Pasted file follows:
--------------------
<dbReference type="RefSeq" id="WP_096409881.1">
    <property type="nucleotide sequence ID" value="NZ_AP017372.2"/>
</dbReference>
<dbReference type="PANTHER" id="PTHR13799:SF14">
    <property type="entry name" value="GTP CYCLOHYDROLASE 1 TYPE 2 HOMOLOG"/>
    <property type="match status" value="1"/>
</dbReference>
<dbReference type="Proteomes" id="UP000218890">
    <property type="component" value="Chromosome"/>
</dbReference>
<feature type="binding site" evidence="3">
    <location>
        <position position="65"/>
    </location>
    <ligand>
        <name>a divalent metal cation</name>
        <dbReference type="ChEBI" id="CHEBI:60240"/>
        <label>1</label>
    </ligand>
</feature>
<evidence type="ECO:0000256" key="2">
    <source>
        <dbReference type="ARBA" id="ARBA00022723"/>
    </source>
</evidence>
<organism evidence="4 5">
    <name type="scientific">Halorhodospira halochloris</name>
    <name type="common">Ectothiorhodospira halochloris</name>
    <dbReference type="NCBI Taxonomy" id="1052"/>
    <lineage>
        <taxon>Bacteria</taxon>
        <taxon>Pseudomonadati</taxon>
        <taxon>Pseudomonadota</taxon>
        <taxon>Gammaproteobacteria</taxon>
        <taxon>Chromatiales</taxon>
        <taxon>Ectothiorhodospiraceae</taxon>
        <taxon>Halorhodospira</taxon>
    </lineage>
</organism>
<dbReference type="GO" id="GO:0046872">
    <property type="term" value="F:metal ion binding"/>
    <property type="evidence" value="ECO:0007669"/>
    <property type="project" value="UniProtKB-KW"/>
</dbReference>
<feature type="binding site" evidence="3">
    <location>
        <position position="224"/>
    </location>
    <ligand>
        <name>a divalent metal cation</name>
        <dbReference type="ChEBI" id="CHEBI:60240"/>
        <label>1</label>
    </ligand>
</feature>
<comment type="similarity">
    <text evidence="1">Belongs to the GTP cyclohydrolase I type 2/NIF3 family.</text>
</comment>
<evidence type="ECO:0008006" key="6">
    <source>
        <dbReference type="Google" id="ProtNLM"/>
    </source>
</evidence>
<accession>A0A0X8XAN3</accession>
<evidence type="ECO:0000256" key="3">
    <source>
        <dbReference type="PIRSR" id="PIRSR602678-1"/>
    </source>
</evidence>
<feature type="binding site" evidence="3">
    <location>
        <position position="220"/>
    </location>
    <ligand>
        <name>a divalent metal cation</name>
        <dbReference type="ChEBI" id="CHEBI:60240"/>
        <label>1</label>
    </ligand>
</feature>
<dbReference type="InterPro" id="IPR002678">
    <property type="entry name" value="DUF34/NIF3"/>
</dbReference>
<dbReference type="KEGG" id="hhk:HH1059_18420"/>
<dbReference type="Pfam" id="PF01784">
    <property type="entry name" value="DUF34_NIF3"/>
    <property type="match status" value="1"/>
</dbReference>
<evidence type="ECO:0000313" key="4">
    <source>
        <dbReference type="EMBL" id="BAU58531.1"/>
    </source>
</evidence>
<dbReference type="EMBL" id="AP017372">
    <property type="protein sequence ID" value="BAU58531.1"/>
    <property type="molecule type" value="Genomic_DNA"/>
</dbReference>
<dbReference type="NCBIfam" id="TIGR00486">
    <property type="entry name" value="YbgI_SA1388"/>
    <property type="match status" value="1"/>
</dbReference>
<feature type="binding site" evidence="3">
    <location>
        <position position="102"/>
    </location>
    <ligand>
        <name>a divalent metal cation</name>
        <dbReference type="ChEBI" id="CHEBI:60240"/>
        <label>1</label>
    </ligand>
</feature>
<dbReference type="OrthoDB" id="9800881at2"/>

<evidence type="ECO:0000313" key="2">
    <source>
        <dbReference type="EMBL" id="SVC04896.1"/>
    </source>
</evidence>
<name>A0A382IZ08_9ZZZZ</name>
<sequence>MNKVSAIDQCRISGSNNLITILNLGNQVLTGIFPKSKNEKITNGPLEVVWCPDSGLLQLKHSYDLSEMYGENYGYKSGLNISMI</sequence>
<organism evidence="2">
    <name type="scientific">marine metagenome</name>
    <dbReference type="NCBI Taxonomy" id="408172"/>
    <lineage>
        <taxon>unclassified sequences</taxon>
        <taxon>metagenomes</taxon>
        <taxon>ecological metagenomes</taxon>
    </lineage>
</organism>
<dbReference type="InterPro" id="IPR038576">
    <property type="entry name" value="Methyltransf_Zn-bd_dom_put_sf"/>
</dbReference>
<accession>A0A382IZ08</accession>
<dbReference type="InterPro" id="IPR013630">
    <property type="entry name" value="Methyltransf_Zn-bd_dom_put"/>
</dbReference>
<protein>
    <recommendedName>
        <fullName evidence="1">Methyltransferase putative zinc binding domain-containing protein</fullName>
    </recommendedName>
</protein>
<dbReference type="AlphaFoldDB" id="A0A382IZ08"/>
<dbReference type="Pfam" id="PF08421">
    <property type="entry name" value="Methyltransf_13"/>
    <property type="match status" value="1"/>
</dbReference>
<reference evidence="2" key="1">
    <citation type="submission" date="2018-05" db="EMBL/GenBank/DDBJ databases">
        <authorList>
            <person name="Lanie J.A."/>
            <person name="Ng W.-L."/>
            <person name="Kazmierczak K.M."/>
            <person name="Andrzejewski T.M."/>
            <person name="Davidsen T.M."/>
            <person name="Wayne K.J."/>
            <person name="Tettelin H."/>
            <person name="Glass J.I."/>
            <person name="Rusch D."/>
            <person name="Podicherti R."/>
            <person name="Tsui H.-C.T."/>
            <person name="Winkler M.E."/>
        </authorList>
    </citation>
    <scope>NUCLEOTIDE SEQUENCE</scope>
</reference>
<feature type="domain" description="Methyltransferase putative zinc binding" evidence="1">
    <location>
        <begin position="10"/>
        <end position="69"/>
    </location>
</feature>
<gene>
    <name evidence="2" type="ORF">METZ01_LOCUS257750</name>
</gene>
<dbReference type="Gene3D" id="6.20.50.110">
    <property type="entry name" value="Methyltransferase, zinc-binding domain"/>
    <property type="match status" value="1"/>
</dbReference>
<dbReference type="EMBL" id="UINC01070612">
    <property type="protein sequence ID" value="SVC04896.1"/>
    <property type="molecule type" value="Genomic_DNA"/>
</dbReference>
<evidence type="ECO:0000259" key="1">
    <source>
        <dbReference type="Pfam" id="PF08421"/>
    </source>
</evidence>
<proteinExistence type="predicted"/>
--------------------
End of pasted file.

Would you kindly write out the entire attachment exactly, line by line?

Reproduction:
<dbReference type="RefSeq" id="WP_096409881.1">
    <property type="nucleotide sequence ID" value="NZ_AP017372.2"/>
</dbReference>
<dbReference type="PANTHER" id="PTHR13799:SF14">
    <property type="entry name" value="GTP CYCLOHYDROLASE 1 TYPE 2 HOMOLOG"/>
    <property type="match status" value="1"/>
</dbReference>
<dbReference type="Proteomes" id="UP000218890">
    <property type="component" value="Chromosome"/>
</dbReference>
<feature type="binding site" evidence="3">
    <location>
        <position position="65"/>
    </location>
    <ligand>
        <name>a divalent metal cation</name>
        <dbReference type="ChEBI" id="CHEBI:60240"/>
        <label>1</label>
    </ligand>
</feature>
<evidence type="ECO:0000256" key="2">
    <source>
        <dbReference type="ARBA" id="ARBA00022723"/>
    </source>
</evidence>
<organism evidence="4 5">
    <name type="scientific">Halorhodospira halochloris</name>
    <name type="common">Ectothiorhodospira halochloris</name>
    <dbReference type="NCBI Taxonomy" id="1052"/>
    <lineage>
        <taxon>Bacteria</taxon>
        <taxon>Pseudomonadati</taxon>
        <taxon>Pseudomonadota</taxon>
        <taxon>Gammaproteobacteria</taxon>
        <taxon>Chromatiales</taxon>
        <taxon>Ectothiorhodospiraceae</taxon>
        <taxon>Halorhodospira</taxon>
    </lineage>
</organism>
<dbReference type="GO" id="GO:0046872">
    <property type="term" value="F:metal ion binding"/>
    <property type="evidence" value="ECO:0007669"/>
    <property type="project" value="UniProtKB-KW"/>
</dbReference>
<feature type="binding site" evidence="3">
    <location>
        <position position="224"/>
    </location>
    <ligand>
        <name>a divalent metal cation</name>
        <dbReference type="ChEBI" id="CHEBI:60240"/>
        <label>1</label>
    </ligand>
</feature>
<comment type="similarity">
    <text evidence="1">Belongs to the GTP cyclohydrolase I type 2/NIF3 family.</text>
</comment>
<evidence type="ECO:0008006" key="6">
    <source>
        <dbReference type="Google" id="ProtNLM"/>
    </source>
</evidence>
<accession>A0A0X8XAN3</accession>
<evidence type="ECO:0000256" key="3">
    <source>
        <dbReference type="PIRSR" id="PIRSR602678-1"/>
    </source>
</evidence>
<feature type="binding site" evidence="3">
    <location>
        <position position="220"/>
    </location>
    <ligand>
        <name>a divalent metal cation</name>
        <dbReference type="ChEBI" id="CHEBI:60240"/>
        <label>1</label>
    </ligand>
</feature>
<dbReference type="InterPro" id="IPR002678">
    <property type="entry name" value="DUF34/NIF3"/>
</dbReference>
<dbReference type="KEGG" id="hhk:HH1059_18420"/>
<dbReference type="Pfam" id="PF01784">
    <property type="entry name" value="DUF34_NIF3"/>
    <property type="match status" value="1"/>
</dbReference>
<evidence type="ECO:0000313" key="4">
    <source>
        <dbReference type="EMBL" id="BAU58531.1"/>
    </source>
</evidence>
<dbReference type="EMBL" id="AP017372">
    <property type="protein sequence ID" value="BAU58531.1"/>
    <property type="molecule type" value="Genomic_DNA"/>
</dbReference>
<dbReference type="NCBIfam" id="TIGR00486">
    <property type="entry name" value="YbgI_SA1388"/>
    <property type="match status" value="1"/>
</dbReference>
<feature type="binding site" evidence="3">
    <location>
        <position position="102"/>
    </location>
    <ligand>
        <name>a divalent metal cation</name>
        <dbReference type="ChEBI" id="CHEBI:60240"/>
        <label>1</label>
    </ligand>
</feature>
<dbReference type="OrthoDB" id="9800881at2"/>

<evidence type="ECO:0000313" key="2">
    <source>
        <dbReference type="EMBL" id="SVC04896.1"/>
    </source>
</evidence>
<name>A0A382IZ08_9ZZZZ</name>
<sequence>MNKVSAIDQCRISGSNNLITILNLGNQVLTGIFPKSKNEKITNGPLEVVWCPDSGLLQLKHSYDLSEMYGENYGYKSGLNISMI</sequence>
<organism evidence="2">
    <name type="scientific">marine metagenome</name>
    <dbReference type="NCBI Taxonomy" id="408172"/>
    <lineage>
        <taxon>unclassified sequences</taxon>
        <taxon>metagenomes</taxon>
        <taxon>ecological metagenomes</taxon>
    </lineage>
</organism>
<dbReference type="InterPro" id="IPR038576">
    <property type="entry name" value="Methyltransf_Zn-bd_dom_put_sf"/>
</dbReference>
<accession>A0A382IZ08</accession>
<dbReference type="InterPro" id="IPR013630">
    <property type="entry name" value="Methyltransf_Zn-bd_dom_put"/>
</dbReference>
<protein>
    <recommendedName>
        <fullName evidence="1">Methyltransferase putative zinc binding domain-containing protein</fullName>
    </recommendedName>
</protein>
<dbReference type="AlphaFoldDB" id="A0A382IZ08"/>
<dbReference type="Pfam" id="PF08421">
    <property type="entry name" value="Methyltransf_13"/>
    <property type="match status" value="1"/>
</dbReference>
<reference evidence="2" key="1">
    <citation type="submission" date="2018-05" db="EMBL/GenBank/DDBJ databases">
        <authorList>
            <person name="Lanie J.A."/>
            <person name="Ng W.-L."/>
            <person name="Kazmierczak K.M."/>
            <person name="Andrzejewski T.M."/>
            <person name="Davidsen T.M."/>
            <person name="Wayne K.J."/>
            <person name="Tettelin H."/>
            <person name="Glass J.I."/>
            <person name="Rusch D."/>
            <person name="Podicherti R."/>
            <person name="Tsui H.-C.T."/>
            <person name="Winkler M.E."/>
        </authorList>
    </citation>
    <scope>NUCLEOTIDE SEQUENCE</scope>
</reference>
<feature type="domain" description="Methyltransferase putative zinc binding" evidence="1">
    <location>
        <begin position="10"/>
        <end position="69"/>
    </location>
</feature>
<gene>
    <name evidence="2" type="ORF">METZ01_LOCUS257750</name>
</gene>
<dbReference type="Gene3D" id="6.20.50.110">
    <property type="entry name" value="Methyltransferase, zinc-binding domain"/>
    <property type="match status" value="1"/>
</dbReference>
<dbReference type="EMBL" id="UINC01070612">
    <property type="protein sequence ID" value="SVC04896.1"/>
    <property type="molecule type" value="Genomic_DNA"/>
</dbReference>
<evidence type="ECO:0000259" key="1">
    <source>
        <dbReference type="Pfam" id="PF08421"/>
    </source>
</evidence>
<proteinExistence type="predicted"/>